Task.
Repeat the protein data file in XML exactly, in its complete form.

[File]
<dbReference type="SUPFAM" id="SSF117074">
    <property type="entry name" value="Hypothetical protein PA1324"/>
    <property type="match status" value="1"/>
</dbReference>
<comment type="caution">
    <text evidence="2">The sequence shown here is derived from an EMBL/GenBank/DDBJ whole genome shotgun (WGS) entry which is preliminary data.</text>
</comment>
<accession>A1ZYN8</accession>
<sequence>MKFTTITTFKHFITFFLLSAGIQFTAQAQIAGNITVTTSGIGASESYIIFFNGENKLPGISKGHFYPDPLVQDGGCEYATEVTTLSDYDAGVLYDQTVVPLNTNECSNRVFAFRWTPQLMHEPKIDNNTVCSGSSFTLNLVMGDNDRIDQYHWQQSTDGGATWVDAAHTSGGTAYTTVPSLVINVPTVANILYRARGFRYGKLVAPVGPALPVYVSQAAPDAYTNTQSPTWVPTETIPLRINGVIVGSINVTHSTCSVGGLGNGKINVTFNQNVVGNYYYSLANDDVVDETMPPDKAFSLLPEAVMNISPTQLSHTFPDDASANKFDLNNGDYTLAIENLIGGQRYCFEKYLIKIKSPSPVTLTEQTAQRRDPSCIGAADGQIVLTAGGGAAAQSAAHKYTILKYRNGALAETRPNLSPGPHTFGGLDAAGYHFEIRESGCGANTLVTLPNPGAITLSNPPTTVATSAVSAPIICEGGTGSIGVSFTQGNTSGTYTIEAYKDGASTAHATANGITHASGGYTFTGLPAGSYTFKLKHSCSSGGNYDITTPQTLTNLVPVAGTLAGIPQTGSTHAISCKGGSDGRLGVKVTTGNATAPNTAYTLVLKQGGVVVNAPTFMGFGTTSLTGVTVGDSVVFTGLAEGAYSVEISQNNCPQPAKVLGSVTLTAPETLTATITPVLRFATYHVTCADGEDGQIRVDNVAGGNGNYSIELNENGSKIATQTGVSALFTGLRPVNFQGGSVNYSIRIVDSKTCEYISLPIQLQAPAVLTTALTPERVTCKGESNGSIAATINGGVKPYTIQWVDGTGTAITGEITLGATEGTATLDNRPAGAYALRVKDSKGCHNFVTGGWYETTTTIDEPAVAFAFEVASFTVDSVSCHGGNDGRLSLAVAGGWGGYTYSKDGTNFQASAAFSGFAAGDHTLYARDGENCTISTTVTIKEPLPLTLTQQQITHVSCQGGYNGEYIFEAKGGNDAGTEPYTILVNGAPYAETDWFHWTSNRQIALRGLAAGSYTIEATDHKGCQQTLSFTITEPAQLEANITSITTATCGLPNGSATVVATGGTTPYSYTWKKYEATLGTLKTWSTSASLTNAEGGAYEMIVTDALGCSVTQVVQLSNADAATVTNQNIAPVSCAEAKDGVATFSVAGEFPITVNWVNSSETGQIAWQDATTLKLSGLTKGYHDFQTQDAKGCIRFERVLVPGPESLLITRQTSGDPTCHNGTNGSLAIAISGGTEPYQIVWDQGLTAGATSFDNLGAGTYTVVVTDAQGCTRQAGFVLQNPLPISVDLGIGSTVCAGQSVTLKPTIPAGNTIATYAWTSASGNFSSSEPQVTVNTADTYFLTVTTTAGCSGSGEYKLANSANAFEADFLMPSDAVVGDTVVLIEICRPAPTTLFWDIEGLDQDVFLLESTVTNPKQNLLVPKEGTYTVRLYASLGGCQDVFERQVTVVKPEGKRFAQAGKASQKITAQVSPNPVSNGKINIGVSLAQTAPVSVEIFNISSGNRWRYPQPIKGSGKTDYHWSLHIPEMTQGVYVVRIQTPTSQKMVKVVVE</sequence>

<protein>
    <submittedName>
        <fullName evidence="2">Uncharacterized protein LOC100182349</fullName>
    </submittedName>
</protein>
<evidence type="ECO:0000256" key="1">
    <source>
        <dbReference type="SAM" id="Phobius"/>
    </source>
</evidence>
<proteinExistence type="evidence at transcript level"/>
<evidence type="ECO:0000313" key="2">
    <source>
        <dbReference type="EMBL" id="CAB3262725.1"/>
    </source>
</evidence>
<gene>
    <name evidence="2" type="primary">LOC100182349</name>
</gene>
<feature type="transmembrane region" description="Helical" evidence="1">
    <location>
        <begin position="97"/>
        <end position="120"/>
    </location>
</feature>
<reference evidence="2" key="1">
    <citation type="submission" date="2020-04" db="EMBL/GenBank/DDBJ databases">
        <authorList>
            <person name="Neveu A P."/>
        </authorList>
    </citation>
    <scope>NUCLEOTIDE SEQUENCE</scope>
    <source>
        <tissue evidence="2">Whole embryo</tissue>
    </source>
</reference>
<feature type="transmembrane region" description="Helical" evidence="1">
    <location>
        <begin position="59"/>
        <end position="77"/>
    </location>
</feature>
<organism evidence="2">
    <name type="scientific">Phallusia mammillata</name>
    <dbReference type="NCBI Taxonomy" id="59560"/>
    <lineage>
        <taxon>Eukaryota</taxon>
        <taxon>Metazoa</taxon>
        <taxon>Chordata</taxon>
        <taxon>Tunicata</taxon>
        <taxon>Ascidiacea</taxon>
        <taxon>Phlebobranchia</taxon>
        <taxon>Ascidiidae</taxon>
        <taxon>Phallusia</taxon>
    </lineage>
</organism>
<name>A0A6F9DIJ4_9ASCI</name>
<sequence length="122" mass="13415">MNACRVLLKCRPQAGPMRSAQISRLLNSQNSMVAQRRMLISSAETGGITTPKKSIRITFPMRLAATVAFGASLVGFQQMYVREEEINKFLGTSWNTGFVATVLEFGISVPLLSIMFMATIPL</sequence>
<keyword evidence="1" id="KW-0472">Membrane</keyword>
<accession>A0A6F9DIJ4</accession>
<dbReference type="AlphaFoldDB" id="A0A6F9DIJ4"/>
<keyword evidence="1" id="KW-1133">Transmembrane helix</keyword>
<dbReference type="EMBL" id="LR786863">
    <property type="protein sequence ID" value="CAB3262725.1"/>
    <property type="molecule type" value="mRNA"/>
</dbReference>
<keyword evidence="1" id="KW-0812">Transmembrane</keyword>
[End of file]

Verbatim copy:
<dbReference type="SUPFAM" id="SSF117074">
    <property type="entry name" value="Hypothetical protein PA1324"/>
    <property type="match status" value="1"/>
</dbReference>
<comment type="caution">
    <text evidence="2">The sequence shown here is derived from an EMBL/GenBank/DDBJ whole genome shotgun (WGS) entry which is preliminary data.</text>
</comment>
<accession>A1ZYN8</accession>
<sequence>MKFTTITTFKHFITFFLLSAGIQFTAQAQIAGNITVTTSGIGASESYIIFFNGENKLPGISKGHFYPDPLVQDGGCEYATEVTTLSDYDAGVLYDQTVVPLNTNECSNRVFAFRWTPQLMHEPKIDNNTVCSGSSFTLNLVMGDNDRIDQYHWQQSTDGGATWVDAAHTSGGTAYTTVPSLVINVPTVANILYRARGFRYGKLVAPVGPALPVYVSQAAPDAYTNTQSPTWVPTETIPLRINGVIVGSINVTHSTCSVGGLGNGKINVTFNQNVVGNYYYSLANDDVVDETMPPDKAFSLLPEAVMNISPTQLSHTFPDDASANKFDLNNGDYTLAIENLIGGQRYCFEKYLIKIKSPSPVTLTEQTAQRRDPSCIGAADGQIVLTAGGGAAAQSAAHKYTILKYRNGALAETRPNLSPGPHTFGGLDAAGYHFEIRESGCGANTLVTLPNPGAITLSNPPTTVATSAVSAPIICEGGTGSIGVSFTQGNTSGTYTIEAYKDGASTAHATANGITHASGGYTFTGLPAGSYTFKLKHSCSSGGNYDITTPQTLTNLVPVAGTLAGIPQTGSTHAISCKGGSDGRLGVKVTTGNATAPNTAYTLVLKQGGVVVNAPTFMGFGTTSLTGVTVGDSVVFTGLAEGAYSVEISQNNCPQPAKVLGSVTLTAPETLTATITPVLRFATYHVTCADGEDGQIRVDNVAGGNGNYSIELNENGSKIATQTGVSALFTGLRPVNFQGGSVNYSIRIVDSKTCEYISLPIQLQAPAVLTTALTPERVTCKGESNGSIAATINGGVKPYTIQWVDGTGTAITGEITLGATEGTATLDNRPAGAYALRVKDSKGCHNFVTGGWYETTTTIDEPAVAFAFEVASFTVDSVSCHGGNDGRLSLAVAGGWGGYTYSKDGTNFQASAAFSGFAAGDHTLYARDGENCTISTTVTIKEPLPLTLTQQQITHVSCQGGYNGEYIFEAKGGNDAGTEPYTILVNGAPYAETDWFHWTSNRQIALRGLAAGSYTIEATDHKGCQQTLSFTITEPAQLEANITSITTATCGLPNGSATVVATGGTTPYSYTWKKYEATLGTLKTWSTSASLTNAEGGAYEMIVTDALGCSVTQVVQLSNADAATVTNQNIAPVSCAEAKDGVATFSVAGEFPITVNWVNSSETGQIAWQDATTLKLSGLTKGYHDFQTQDAKGCIRFERVLVPGPESLLITRQTSGDPTCHNGTNGSLAIAISGGTEPYQIVWDQGLTAGATSFDNLGAGTYTVVVTDAQGCTRQAGFVLQNPLPISVDLGIGSTVCAGQSVTLKPTIPAGNTIATYAWTSASGNFSSSEPQVTVNTADTYFLTVTTTAGCSGSGEYKLANSANAFEADFLMPSDAVVGDTVVLIEICRPAPTTLFWDIEGLDQDVFLLESTVTNPKQNLLVPKEGTYTVRLYASLGGCQDVFERQVTVVKPEGKRFAQAGKASQKITAQVSPNPVSNGKINIGVSLAQTAPVSVEIFNISSGNRWRYPQPIKGSGKTDYHWSLHIPEMTQGVYVVRIQTPTSQKMVKVVVE</sequence>

<protein>
    <submittedName>
        <fullName evidence="2">Uncharacterized protein LOC100182349</fullName>
    </submittedName>
</protein>
<evidence type="ECO:0000256" key="1">
    <source>
        <dbReference type="SAM" id="Phobius"/>
    </source>
</evidence>
<proteinExistence type="evidence at transcript level"/>
<evidence type="ECO:0000313" key="2">
    <source>
        <dbReference type="EMBL" id="CAB3262725.1"/>
    </source>
</evidence>
<gene>
    <name evidence="2" type="primary">LOC100182349</name>
</gene>
<feature type="transmembrane region" description="Helical" evidence="1">
    <location>
        <begin position="97"/>
        <end position="120"/>
    </location>
</feature>
<reference evidence="2" key="1">
    <citation type="submission" date="2020-04" db="EMBL/GenBank/DDBJ databases">
        <authorList>
            <person name="Neveu A P."/>
        </authorList>
    </citation>
    <scope>NUCLEOTIDE SEQUENCE</scope>
    <source>
        <tissue evidence="2">Whole embryo</tissue>
    </source>
</reference>
<feature type="transmembrane region" description="Helical" evidence="1">
    <location>
        <begin position="59"/>
        <end position="77"/>
    </location>
</feature>
<organism evidence="2">
    <name type="scientific">Phallusia mammillata</name>
    <dbReference type="NCBI Taxonomy" id="59560"/>
    <lineage>
        <taxon>Eukaryota</taxon>
        <taxon>Metazoa</taxon>
        <taxon>Chordata</taxon>
        <taxon>Tunicata</taxon>
        <taxon>Ascidiacea</taxon>
        <taxon>Phlebobranchia</taxon>
        <taxon>Ascidiidae</taxon>
        <taxon>Phallusia</taxon>
    </lineage>
</organism>
<name>A0A6F9DIJ4_9ASCI</name>
<sequence length="122" mass="13415">MNACRVLLKCRPQAGPMRSAQISRLLNSQNSMVAQRRMLISSAETGGITTPKKSIRITFPMRLAATVAFGASLVGFQQMYVREEEINKFLGTSWNTGFVATVLEFGISVPLLSIMFMATIPL</sequence>
<keyword evidence="1" id="KW-0472">Membrane</keyword>
<accession>A0A6F9DIJ4</accession>
<dbReference type="AlphaFoldDB" id="A0A6F9DIJ4"/>
<keyword evidence="1" id="KW-1133">Transmembrane helix</keyword>
<dbReference type="EMBL" id="LR786863">
    <property type="protein sequence ID" value="CAB3262725.1"/>
    <property type="molecule type" value="mRNA"/>
</dbReference>
<keyword evidence="1" id="KW-0812">Transmembrane</keyword>